What is managed detection and response?

March 18, 2021  |  Nick Cavalancia

This article was written by an independent guest author.

The last 12 months have seen massive upticks in the frequency, sophistication, and intensity of cyberattacks. This comes at a time when business operations have changed drastically with shifts to more cloud resource use in order to increase access, availability, productivity, and profits.  The challenge for IT has become how to monitor the state of security of this complex mix of systems, platforms, applications, and environments while being able to quickly and effectively respond to detected potential or active threats.

Organizations like yours have long realized their limitations around staffing and expertise to properly address this growing need within a security strategy, causing security service providers to fill the void with managed detection and response services.

What is managed detection and response (MDR)? 

Managed Detection and Response (MDR) is a managed cybersecurity service that provides organizations with 24x7 active monitoring and intelligence-based detection of threats, helping to quickly respond and remediate detected threats. Outsourced teams of experienced security analysts augment your internal team and enhance your security solutions with threat intelligence that is designed to detect advanced threats on endpoints and the network. The analyts also work with your team to define processes and workflows to aid in investigation and remediation activities. In short, MDR provides your organization with a security operations center (SOC) and dedicated analysts working to ensure the security of your environment. Some MDR offerings also include threat hunting as part of the service.

Where does the term MDR come from?

MDR has evolved from Managed Security Service Providers (MSSPs), who historically have offered managing and monitoring of network security, but left the investigation and remediation activity to internal IT teams. This put the burden of identifying real threats and performing incident response actions back on the already overtaxed IT staff. One common challenge for internal IT teams is that no one is a cybersecurity expert; your team is made up of primarily generalists with some degree of specialty. When we’re talking about identifying and responding to a potential cyberattack, your organization needs an expert.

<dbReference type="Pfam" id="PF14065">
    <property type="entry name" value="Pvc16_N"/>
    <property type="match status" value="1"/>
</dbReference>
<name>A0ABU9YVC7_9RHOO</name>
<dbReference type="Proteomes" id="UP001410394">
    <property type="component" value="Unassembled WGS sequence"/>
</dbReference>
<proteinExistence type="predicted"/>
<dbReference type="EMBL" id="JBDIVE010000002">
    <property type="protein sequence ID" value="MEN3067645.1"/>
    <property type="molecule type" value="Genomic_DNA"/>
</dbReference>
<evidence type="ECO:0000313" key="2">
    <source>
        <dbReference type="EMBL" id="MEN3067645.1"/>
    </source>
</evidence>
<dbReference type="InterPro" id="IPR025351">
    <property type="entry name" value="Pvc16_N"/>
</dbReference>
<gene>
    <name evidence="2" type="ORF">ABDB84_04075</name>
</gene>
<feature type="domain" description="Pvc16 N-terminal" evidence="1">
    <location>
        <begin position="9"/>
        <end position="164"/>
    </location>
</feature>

Thus, MDR was born.

MSSPs are more focused on security monitoring and alerting, so MDR takes this much farther by including detection, response, and threat hunting. While both typically utilize vulnerability scanning and Security Incident and Event Management (SIEM) functionality, MDR services use additional solutions that provide visibility all the way down to the endpoint to ensure a complete picture of any potentially malicious activity, as well as response orchestration to automate remediation.

The MDR’s monitoring includes:

  • 24x7 alarm monitoring by a SOC team
  • The reliance upon state-of-the-art threat intelligence
  • Security analyst review and validation of alarms to eliminate false positives and non-actionable alarms, as well as escalation of actionable alarms to a Tier 2 analyst
  • Incident investigation and notification to internal IT teams
  • Execution of response plans tasked to the SOC team

The key benefits of MDR

MDR provides organizations seeking to have continual security monitoring and response in place with a number of benefits over taking this on internally:

  1. SOC complexity is eliminated – it’s going to take a tremendous effort and budget to establish an internal SOC; in many cases quarters to get up and running.  MDR services include the use of a world-class SOC that already exists, meeting the organizations SOC need.